Elder D. Todd Christofferson, an apostle of The Church of Jesus Christ of Latter-day Saints, joined renowned journalist and author Bob Woodward for an exclusive interview about the Watergate scandal of the 1970s.
Hosted by Deseret News at the Newseum in Washington, D.C., the event focused on how the lessons of honesty, integrity, and trust in public life and featured presentations from Elder Christofferson, Woodward, and Michael Dimock, president of the Pew Research Center. A roundtable discussion was moderated by Boyd Matheson, Deseret News opinion editor.
Elder Christofferson was a law clerk to U.S. District Court Judge John J. Sirica, who presided over the Watergate trials. Christofferson and Sirica were the first to hear the Watergate tapes. Woodward and his reporting partner, Carl Bernstein, were the Pulitzer Prize-winning reporters for the Washington Post who brought the scandal to light in 1973. Elder Christofferson and Woodward discussed how the lessons learned from Watergate have shaped their lives and how those lessons apply today.
The Watergate scandal, named after an office complex in Washington, D.C, led to the resignation of United States President Richard Nixon in 1974, after the president and his attorney general, legal counsel and closest aides were implicated in efforts to cover up a break-in at the Democratic National Committee’s Watergate offices. Members of the president’s reelection committee had devised a plan to illegally enter the offices at the Watergate complex to plant listening devices.
Elder Christofferson said the lessons he has gleaned from Watergate reconfirmed the things he learned as a child at home and at church, as well as what he taught later as a Latter-day Saint missionary in Argentina.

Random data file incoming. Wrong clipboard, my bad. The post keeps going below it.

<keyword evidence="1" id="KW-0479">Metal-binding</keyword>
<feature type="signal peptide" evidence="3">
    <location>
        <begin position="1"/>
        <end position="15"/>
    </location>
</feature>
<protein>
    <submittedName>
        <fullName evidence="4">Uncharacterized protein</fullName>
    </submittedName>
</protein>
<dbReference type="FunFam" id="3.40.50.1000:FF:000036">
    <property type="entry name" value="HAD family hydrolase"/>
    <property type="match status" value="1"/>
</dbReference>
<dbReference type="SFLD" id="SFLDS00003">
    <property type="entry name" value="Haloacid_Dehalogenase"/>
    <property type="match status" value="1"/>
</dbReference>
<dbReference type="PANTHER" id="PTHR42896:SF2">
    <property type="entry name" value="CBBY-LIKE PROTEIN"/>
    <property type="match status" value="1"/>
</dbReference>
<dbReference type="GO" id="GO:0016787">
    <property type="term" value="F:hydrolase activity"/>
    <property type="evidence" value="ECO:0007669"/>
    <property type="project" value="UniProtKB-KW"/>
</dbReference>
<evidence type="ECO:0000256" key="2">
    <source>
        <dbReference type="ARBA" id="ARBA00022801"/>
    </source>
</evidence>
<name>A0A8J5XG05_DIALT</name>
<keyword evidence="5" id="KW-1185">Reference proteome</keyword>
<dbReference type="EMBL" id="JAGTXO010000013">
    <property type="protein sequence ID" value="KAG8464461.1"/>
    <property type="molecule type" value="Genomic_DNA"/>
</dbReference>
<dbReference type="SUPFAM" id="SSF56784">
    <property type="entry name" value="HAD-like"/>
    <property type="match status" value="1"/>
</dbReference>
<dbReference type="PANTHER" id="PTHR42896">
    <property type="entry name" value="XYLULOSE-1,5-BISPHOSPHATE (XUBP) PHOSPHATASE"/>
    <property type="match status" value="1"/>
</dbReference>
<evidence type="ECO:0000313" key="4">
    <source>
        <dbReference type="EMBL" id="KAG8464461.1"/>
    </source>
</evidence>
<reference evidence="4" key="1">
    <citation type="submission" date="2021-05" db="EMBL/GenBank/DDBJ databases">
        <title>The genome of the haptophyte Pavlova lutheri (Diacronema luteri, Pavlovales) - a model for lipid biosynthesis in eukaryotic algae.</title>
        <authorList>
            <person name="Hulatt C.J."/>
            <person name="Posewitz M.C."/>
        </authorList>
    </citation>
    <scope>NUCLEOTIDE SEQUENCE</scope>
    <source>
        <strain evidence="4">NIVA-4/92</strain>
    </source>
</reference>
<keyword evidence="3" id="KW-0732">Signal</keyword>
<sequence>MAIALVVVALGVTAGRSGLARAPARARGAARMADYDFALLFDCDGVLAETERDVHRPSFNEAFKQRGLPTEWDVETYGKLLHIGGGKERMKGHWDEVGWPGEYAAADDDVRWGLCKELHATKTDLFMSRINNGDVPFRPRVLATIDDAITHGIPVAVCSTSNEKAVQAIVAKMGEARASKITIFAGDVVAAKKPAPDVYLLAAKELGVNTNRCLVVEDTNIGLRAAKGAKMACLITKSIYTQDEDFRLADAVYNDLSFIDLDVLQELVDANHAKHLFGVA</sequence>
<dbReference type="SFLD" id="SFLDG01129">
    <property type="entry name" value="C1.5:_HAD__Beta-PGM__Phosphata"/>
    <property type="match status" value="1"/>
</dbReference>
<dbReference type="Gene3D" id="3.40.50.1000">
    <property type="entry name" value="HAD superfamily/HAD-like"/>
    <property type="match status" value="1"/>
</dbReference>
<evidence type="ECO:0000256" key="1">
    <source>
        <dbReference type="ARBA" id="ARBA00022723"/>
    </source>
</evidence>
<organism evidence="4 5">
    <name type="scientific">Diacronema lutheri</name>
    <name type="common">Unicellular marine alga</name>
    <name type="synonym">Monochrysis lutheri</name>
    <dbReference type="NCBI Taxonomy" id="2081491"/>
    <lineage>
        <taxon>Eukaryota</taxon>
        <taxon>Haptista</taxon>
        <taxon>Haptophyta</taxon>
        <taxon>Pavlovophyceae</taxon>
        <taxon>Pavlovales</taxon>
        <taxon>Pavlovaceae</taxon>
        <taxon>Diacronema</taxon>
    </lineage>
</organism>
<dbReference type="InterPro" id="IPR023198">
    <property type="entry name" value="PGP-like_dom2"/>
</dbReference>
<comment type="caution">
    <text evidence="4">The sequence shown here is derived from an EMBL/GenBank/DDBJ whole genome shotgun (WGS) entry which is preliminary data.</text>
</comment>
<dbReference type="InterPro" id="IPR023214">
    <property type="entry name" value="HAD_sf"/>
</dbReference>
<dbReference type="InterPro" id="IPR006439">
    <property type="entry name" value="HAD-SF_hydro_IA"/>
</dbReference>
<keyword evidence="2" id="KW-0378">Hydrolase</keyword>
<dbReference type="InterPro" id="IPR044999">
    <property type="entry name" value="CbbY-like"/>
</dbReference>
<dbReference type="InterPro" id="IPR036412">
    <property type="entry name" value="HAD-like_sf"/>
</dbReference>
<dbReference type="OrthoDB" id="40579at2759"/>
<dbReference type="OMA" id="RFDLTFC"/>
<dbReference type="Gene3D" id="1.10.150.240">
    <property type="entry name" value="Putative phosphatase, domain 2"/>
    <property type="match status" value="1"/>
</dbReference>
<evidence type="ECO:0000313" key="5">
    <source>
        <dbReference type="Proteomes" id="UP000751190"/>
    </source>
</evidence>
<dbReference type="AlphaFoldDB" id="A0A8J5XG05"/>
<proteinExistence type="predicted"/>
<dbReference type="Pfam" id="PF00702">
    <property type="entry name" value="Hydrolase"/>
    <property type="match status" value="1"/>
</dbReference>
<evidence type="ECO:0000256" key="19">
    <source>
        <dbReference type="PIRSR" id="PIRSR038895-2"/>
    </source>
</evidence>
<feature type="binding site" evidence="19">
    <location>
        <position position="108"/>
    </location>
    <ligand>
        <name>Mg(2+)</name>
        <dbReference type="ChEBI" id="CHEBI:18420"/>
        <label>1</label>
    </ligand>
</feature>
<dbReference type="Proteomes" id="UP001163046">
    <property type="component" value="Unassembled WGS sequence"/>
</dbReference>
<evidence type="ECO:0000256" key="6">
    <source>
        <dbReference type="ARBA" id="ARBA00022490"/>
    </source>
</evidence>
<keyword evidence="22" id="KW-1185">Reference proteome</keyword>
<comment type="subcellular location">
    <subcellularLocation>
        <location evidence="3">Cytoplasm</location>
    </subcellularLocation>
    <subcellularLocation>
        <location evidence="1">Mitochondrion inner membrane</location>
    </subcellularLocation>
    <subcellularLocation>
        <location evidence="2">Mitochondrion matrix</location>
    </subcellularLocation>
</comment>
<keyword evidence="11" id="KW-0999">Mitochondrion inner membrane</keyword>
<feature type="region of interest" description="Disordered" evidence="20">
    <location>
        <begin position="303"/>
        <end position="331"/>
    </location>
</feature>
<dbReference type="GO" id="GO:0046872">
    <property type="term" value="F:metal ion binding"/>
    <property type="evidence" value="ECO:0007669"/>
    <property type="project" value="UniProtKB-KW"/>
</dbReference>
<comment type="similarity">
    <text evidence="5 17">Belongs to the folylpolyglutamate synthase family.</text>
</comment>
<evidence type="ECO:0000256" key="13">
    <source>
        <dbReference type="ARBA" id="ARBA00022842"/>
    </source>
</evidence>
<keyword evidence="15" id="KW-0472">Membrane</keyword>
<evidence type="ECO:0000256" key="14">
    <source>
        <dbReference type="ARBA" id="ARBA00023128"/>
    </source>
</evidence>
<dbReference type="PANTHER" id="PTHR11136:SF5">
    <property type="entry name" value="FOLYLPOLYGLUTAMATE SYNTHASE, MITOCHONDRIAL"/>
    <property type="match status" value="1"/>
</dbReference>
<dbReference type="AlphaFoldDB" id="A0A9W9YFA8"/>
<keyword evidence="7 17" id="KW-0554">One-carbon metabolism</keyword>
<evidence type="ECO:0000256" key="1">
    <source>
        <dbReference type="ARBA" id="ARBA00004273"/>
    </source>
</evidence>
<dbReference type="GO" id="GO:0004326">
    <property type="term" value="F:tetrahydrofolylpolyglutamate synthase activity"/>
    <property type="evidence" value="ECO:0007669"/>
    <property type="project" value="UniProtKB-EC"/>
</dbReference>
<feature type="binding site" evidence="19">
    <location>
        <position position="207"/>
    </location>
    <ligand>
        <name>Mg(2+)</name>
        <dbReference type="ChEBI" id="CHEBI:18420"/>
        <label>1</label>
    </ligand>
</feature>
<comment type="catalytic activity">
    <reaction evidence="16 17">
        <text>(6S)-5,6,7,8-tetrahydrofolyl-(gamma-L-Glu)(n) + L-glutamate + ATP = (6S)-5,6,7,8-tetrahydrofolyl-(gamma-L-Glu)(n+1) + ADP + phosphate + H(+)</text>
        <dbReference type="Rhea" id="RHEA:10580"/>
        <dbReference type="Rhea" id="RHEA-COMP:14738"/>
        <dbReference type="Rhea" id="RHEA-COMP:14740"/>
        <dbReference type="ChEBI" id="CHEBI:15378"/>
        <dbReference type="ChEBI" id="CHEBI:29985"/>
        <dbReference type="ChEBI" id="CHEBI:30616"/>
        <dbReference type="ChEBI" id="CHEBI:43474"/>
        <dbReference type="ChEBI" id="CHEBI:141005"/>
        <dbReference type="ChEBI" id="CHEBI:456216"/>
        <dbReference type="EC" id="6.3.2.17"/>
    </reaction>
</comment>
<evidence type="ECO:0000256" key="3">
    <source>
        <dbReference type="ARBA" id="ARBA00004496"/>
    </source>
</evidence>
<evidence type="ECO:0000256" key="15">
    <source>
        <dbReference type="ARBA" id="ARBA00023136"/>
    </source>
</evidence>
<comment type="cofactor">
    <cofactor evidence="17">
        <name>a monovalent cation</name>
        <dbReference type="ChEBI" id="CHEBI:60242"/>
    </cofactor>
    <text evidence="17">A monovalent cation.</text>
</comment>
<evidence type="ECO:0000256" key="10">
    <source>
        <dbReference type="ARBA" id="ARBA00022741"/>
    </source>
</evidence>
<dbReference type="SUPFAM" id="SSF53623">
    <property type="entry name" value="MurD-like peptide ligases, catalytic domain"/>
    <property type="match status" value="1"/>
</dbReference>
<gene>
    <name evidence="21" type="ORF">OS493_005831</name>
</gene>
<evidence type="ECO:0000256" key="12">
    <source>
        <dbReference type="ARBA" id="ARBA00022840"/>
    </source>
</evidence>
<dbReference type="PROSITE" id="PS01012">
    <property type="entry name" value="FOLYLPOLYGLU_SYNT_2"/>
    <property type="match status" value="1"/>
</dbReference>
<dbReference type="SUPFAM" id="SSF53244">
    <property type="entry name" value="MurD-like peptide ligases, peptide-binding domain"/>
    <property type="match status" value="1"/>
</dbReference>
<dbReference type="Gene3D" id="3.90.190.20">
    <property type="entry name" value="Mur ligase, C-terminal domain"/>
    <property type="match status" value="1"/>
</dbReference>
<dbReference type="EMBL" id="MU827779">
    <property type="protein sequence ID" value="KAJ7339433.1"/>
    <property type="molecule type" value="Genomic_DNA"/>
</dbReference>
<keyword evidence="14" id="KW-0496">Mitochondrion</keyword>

“I feel fortunate that integrity and trustworthiness were emphasized in my life at home growing up and fortified by a religious upbringing and teaching,” he said. “I can’t claim perfection, but I’m grateful for that training at an early age. … The Watergate experience taught me the importance of integrity and trust like nothing else.”
The apostle described the shock he and Judge Sirica felt when they heard President Nixon on tape offer to pay a bribe to obstruct justice.
“It hit the judge very hard,” Elder Christofferson said. “He said it was ‘like a blow to the gut,’ a ‘punch to the gut.’ This from somebody who had an amateur boxing career before he became a judge or a lawyer, and he knew what he was saying. I felt the same.”
Elder Christofferson said an upshot of his experience during Watergate is knowing that some public servants really are trying to do good and our individual decisions in small spheres of influence really do matter.
“We’ve got to feel accountability — I think always. At least to God if nowhere else,” Elder Christofferson said. “Even in small things I think you have to be careful. When it seems you won’t get caught or it doesn’t matter or it’s just too small, I don’t think you can make an exception. None of us can escape, I feel, the responsibility for our own selves, our own conduct, our own integrity. And that may be the greatest contribution we can make.”
Below are selections of Elder Christofferson speaking from the nearly two-hour event.
Aleah is a graduate of Southern Virginia University, where she studied English, Creative Writing, and Dance. She now works full time as a marketing and product manager, writer, and editor. Aleah served a mission in California and loves baking, Lang Leav poetry, Gaynor Minden pointe shoes, and Bollywood movies.